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How Exercise Makes Us Happier

We’ve all heard that exercise releases endorphins in the brain, but do we really know what that means? This article by Joe Wildrich on Buffer, which I actually found on Lifehacker, explains how exercise makes us happier. He then explains that it’s not about becoming a marathon runner, but engaging in just 20 minutes a day, before you start your day. Countless studies have shown that this is the most effective time in terms of fueling your brain which will help you focus and be more productive for the day to come.

How Exercise Makes Us Happier

Exercise For FocusIf you start exercising, your brain recognizes this as a moment of stress. As your heart pressure increases, the brain thinks you are either fighting the enemy or fleeing from it. To protect yourself and your brain from stress, you release a protein called BDNF (Brain-Derived Neurotrophic Factor). This BDNF has a protective and also reparative element to your memory neurons and acts as a reset switch. That’s why we often feel so at ease and like things are clear after exercising.

At the same time, endorphins, another chemical to fight stress, are released in your brain. Your endorphins main purpose are this, writes researcher MK McGovern:

“These endorphins tend to minimize the discomfort of exercise, block the feeling of pain, and are even associated with a feeling of euphoria.”

Continue reading on Buffer

Hopefully that has clarified how exercise makes us happier – it certainly did for me. It was great advice to make exercise a habit, and as Joel suggested, to actually put your gym clothes over your alarm clock, so it’s easier to actually do the exercise first thing in the morning, rather than put it off until the evening, or tomorrow, or the next day. It takes 21 days to form a habit, so stick it out for those 21 days and it’ll become a natural part of your life and feel amazing for it. 20 minutes every day, it’s really not that hard to fit in! I actually believe that our brains are half asleep when we don’t exercise regularly. If you think about how great you feel after exercise, how clear your mind becomes and how you feel you can tackle anything, I wonder how people can function at all without it.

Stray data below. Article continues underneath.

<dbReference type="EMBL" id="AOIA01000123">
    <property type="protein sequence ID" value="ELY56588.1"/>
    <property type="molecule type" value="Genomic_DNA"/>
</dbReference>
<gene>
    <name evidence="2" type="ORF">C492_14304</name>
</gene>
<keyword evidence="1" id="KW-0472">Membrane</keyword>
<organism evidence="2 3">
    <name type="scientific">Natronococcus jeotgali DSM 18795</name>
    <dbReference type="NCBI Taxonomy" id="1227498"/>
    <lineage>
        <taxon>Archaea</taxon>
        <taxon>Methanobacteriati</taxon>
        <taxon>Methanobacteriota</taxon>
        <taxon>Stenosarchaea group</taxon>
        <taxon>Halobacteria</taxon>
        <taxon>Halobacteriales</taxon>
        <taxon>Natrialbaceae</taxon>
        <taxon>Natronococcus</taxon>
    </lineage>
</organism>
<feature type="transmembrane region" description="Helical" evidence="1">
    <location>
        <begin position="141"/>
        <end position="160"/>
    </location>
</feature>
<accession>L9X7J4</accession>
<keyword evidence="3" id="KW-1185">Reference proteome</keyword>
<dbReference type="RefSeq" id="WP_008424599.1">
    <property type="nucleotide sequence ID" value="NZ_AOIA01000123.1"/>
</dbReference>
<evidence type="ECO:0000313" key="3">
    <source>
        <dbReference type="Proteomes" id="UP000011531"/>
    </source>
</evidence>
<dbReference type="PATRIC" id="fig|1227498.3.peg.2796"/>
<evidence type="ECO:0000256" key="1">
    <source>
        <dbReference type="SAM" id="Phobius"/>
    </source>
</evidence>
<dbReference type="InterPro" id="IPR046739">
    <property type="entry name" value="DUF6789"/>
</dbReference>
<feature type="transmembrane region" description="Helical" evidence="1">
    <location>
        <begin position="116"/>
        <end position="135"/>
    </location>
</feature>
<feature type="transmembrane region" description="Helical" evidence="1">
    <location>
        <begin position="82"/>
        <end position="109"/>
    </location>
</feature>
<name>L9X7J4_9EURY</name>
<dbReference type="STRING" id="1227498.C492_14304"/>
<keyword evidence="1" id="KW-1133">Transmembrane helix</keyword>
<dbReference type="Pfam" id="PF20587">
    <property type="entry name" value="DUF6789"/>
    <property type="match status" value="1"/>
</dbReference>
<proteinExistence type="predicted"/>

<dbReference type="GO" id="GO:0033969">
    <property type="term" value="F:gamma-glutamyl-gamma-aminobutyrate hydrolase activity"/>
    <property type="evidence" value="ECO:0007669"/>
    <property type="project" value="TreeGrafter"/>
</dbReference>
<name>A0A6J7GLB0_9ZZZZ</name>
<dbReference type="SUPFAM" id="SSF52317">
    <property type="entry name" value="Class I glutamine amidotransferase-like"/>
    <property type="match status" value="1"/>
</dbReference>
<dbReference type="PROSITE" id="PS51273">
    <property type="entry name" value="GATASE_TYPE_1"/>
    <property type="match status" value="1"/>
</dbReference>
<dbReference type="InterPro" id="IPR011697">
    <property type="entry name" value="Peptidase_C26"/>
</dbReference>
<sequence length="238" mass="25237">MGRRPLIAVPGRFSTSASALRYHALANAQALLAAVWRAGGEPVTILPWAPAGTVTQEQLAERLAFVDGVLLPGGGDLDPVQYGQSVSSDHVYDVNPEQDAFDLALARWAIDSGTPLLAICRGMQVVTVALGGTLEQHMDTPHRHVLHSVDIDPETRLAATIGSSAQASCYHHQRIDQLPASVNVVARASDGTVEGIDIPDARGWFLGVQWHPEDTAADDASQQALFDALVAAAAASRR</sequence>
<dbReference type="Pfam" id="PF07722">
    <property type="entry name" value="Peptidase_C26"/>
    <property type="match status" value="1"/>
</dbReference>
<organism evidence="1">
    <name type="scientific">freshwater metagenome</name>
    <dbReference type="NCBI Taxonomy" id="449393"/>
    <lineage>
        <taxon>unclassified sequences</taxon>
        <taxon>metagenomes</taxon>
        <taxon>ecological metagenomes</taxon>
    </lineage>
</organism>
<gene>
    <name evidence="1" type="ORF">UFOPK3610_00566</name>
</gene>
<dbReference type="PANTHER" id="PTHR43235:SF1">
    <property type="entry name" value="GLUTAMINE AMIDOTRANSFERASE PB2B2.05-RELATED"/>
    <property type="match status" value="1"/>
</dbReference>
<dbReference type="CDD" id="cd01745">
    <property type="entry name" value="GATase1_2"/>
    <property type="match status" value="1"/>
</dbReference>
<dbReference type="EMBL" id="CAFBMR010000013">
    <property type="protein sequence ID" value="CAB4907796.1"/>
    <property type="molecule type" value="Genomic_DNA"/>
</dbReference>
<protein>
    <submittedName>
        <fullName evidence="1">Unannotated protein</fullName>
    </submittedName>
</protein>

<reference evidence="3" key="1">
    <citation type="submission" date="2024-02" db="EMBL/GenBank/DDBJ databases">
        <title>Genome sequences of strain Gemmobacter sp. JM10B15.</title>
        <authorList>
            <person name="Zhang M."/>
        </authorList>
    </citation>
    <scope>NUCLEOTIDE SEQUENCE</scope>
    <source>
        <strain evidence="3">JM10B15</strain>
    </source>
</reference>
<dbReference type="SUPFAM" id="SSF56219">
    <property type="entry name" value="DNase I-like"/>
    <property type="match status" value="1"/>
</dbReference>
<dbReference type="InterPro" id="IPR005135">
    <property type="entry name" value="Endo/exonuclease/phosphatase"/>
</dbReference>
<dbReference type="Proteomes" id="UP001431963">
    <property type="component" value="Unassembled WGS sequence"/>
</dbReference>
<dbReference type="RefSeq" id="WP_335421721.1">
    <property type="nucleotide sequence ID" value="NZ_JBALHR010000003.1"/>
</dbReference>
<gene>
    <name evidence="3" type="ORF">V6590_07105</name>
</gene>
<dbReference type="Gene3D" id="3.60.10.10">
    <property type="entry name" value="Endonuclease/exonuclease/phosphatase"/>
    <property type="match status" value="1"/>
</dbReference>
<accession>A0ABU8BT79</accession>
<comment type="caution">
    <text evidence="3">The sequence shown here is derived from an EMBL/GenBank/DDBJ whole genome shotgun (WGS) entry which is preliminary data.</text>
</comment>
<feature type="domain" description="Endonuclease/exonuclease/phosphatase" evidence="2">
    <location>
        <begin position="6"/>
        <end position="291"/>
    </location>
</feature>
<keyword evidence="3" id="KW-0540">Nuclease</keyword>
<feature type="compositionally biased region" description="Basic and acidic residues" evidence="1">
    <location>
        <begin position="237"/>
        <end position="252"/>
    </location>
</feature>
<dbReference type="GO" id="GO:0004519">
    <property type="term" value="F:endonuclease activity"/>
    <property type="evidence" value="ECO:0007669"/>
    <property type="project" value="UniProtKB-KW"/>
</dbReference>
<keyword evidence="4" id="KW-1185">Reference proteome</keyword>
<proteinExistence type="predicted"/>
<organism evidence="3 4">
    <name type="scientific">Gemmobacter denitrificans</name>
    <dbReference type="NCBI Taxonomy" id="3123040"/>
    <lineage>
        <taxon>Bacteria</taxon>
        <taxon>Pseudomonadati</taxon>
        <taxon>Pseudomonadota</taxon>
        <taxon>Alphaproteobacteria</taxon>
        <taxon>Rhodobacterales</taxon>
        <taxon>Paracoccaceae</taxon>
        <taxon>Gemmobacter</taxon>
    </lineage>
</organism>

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How Exercise Feeds The Brain

We all know that exercise is a basic requirement for our main organs to function properly, and most people have heard that exercise is excellent in alleviating stress, anxiety, to lift your mood, keep fit, help you concentrate and focus etc. There is more evidence that shows how exercise feeds the brain, and that’s its ability to improve memory, cognitive ability, and slow down or prevent dementia.  This article from by Meg Selig for Psychology Today, explains how recent research has presented all of the above findings.

How Exercise Feeds Your Brain

Exercise Feeds Your Brain1.  Exercise and memory smarts. Exercise guru Gretchen Reynolds reports here that when a group of 120 older men and women followed either a walking program or were part of a control group, the walkers performed better on cognitive tests and regained volume in the hippocampus—a part of the brain responsible for memory, certain types of learning, and the genesis of new brain cells. A typical 65-year-old walker developed the hippocampus of a 63-year-old.  My new goal: A youthful hippocampus!

2.  Exercise and name/face recognition.  In this study, after just 30 minutes of exercise, exercisers were better able to recall names and faces than volunteers who sat quietly for 30 minutes. This ability would come in handy in reducing those embarrassing I-know-I-know-you-but-who-are-you moments.

Continue reading on Psychology Today

So if you’re not regularly exercising already, hopefully these findings on how exercise feeds the brain will entice you to do so. I think not exercising, is like trying to run a car without maintaining it. It’ll be fine for a while, but soon enough the engine will become sluggish, and gradually, over time, parts will start to fail. It’s so important to exercise. It doesn’t even have to be strenuous but regular exercise is imperative.

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Exercise Feeds Your Brain

If you’re regular on this blog (or indeed if you’re not) hopefully by now you’ll have understood that exercise is essential for your brain.  Exercise feeds your brain.  It is common knowledge, yet a lot of people do not prioritise it in their every day life.  Here we can take a look at a slightly more scientific approach and evaluate what happens with glycogen (which causes fat storage) and the brain. Don’t worry, no animals were hurt in this experiment (I can’t back that up).

After the single session on the treadmill, the animals were allowed to rest and feed, and then their brain glycogen levels were studied. The food, it appeared, had gone directly to their heads; their brain levels of glycogen not only had been restored to what they had been before the workout, but had soared past that point, increasing by as much as a 60 percent in the frontal cortex and hippocampus and slightly less in other parts of the brain. The astrocytes had “overcompensated,” resulting in a kind of brain carbo-loading. The levels, however, had dropped back to normal within about 24 hours.  Click here to visit the original source of the article.

If may be that you need to read this article a couple of times to fully understand it, but the overall result of these experiments was that exercise feeds your brain to a high degree, and without it, your brain will suffer. I actually added that last part, but it’s true. I’ve read it everywhere! There’s a post on this blog called Exercise For A Healthy Brain which you may wish to read (and comment on).

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